Wednesday, November 12, 2008

Here in the sanctuary people don't exist. Their memories do stretched from a remote sense of belonging to an overstretched feeling of nothingness. When music plays from a beaten record player, one can hear movements. Movements different from the newly-dead stirring in disbelief as the morning breaks. The plague burns the land and the cancers spreads in the limbs. The doctors are nothing but old-world romantics who've given up arguing and sent the missionaries back to their soil. In a world, the only faith in belief is in the absence of it. There are babies in the river and the sun is covered in blood. The only dust rises in the moonlight when rabid dogs howl and foam on lonely desert nights. What spreads in the mind is no form of conceit but a vague transient of discomfort of what was promised and taken. The land no longer depends on men but mere imaginary boundaries that separates between the good and evil. Even in sadness, a momentary chasm drills into the consciousness. Poets end up taking their eyes because they no longer rely on what they see. A commotion of abuse runs in the streets, silently ensuring that everyone feeds and turns to mud as the rest rise and fall in darkness.
The sanctuary is a grave. Where no morphine can put any to rest. Here people only moan and groan, those who ramble are no real talkers. They are shifty drifters waiting for acceptance and denying boredom. Their potato wine is no posion but a declaration of war.

Wednesday, November 05, 2008

A graveyard is not normally a democracy, and yet death is the great democracy, and each of the dead had a voice, and an option as to whether the living child should be allowed to stay, and they were each determined to be heard, that night.

Is children’s literature only for the likes of Tiny Tim and underage toddlers? Take for example, Alice’s Adventures in Wonderland — see how twisted and surreal interpretations the story had over years?
Even writers like Roald Dahl and Enid Blyton — the classic children storytellers — wrote fantasy in such simplicity, it was as though they were writing for two parallel worlds and that they could maneuver conveniently between them. That some of their works have had graver undertones, an imagery of Tolkien and C.S. Lewis in them. (Dahl would write short-stories for adults as well, and those gave a clearer sense of macabre with knife-like twists. And an allusion to Blyton’s The Magic Faraway Tree in Alan Moor’s graphic novel, V for Vendetta, would surface a strange irony.)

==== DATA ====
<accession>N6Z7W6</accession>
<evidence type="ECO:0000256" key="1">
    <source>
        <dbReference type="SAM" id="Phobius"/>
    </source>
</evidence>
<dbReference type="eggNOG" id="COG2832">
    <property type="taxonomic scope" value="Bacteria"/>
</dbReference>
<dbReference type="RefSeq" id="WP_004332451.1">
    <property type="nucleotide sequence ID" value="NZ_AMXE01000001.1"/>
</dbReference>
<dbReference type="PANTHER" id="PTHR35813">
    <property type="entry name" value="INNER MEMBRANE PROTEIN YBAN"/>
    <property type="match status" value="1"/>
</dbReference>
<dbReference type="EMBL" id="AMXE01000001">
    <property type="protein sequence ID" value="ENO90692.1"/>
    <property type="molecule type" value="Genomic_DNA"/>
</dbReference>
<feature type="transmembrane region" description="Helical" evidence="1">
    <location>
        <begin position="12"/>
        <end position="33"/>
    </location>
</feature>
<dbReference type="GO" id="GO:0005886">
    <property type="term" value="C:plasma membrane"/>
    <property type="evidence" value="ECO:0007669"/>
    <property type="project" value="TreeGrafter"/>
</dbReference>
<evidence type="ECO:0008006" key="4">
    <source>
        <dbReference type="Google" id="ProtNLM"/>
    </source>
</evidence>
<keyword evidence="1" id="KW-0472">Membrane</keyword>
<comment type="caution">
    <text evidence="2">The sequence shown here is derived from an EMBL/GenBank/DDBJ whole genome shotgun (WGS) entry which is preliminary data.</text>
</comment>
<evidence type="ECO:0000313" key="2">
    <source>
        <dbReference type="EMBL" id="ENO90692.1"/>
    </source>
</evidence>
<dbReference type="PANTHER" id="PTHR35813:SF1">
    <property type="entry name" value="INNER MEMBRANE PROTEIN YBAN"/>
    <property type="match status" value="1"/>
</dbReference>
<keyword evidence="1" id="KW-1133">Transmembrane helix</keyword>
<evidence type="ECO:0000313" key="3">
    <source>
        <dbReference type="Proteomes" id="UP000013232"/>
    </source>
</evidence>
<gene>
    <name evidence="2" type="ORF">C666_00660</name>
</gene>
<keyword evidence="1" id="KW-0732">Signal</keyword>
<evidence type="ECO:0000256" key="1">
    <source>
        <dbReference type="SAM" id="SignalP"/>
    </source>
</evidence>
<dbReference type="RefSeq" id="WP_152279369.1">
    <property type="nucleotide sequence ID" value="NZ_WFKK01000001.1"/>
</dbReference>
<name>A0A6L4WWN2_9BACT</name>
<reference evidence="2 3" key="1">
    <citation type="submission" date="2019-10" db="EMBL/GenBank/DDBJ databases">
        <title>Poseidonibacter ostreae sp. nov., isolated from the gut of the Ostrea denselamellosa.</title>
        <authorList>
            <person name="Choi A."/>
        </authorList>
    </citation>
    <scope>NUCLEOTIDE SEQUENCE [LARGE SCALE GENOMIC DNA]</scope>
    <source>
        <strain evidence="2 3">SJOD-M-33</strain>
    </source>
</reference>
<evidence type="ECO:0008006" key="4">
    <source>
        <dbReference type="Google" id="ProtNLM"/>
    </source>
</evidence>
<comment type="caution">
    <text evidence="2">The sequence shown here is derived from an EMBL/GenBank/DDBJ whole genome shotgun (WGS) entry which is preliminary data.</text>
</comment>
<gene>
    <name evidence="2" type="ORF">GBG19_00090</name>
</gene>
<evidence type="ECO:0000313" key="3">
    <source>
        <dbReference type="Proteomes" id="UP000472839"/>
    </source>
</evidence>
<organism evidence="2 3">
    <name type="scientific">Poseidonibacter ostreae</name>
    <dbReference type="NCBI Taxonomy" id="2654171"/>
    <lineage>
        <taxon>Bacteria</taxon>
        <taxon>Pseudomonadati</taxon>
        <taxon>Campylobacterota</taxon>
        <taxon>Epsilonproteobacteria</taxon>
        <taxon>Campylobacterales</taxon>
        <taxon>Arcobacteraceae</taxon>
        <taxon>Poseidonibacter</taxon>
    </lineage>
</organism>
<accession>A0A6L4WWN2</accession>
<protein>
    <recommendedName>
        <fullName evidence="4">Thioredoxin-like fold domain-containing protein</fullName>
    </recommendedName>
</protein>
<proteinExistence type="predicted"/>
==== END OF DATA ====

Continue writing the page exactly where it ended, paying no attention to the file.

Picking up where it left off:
Much to that effect is Neil Gaiman’s The Graveyard Book which, despite its structure, can be argued that it isn’t just a children’s story. We meet Nobody Owens, our protagonist, a ghost-like kid, who is not a wizard, but is better mannered than Harry Potter.
He, too, like Harry has a past; at a very early age, Bod (short for Nobody) escapes death as a man called Jack slaughters his family. This is how the story begins. Little does Bod know that as he crawls into a graveyard late at night, the graveyard would be his new home.
Bod finds a ghost couple who start taking care of him as their own. His guardianship is taken care by Silas who is a quiet, wise and much-travelled ghost, and one whom Bod turns to with his child-like existential questions. Silas also provides the bare essentials that one needs to grow up in a graveyard as well as his strange education.
The beauty of Gaiman’s storytelling is again in its simplicity — Bod’s little misadventures while growing up as well as his search for his family’s killer are shown almost sympathetically. The story also tells the tale of ghosts, in a way, paying homage to the spirit of the dead. That those misunderstood in life and buried in the ground also live by certain arrogance and principles; that despite the secret why Bod can transient easily between the living and the dead, is eventually revealed when he has to leave the graveyard.
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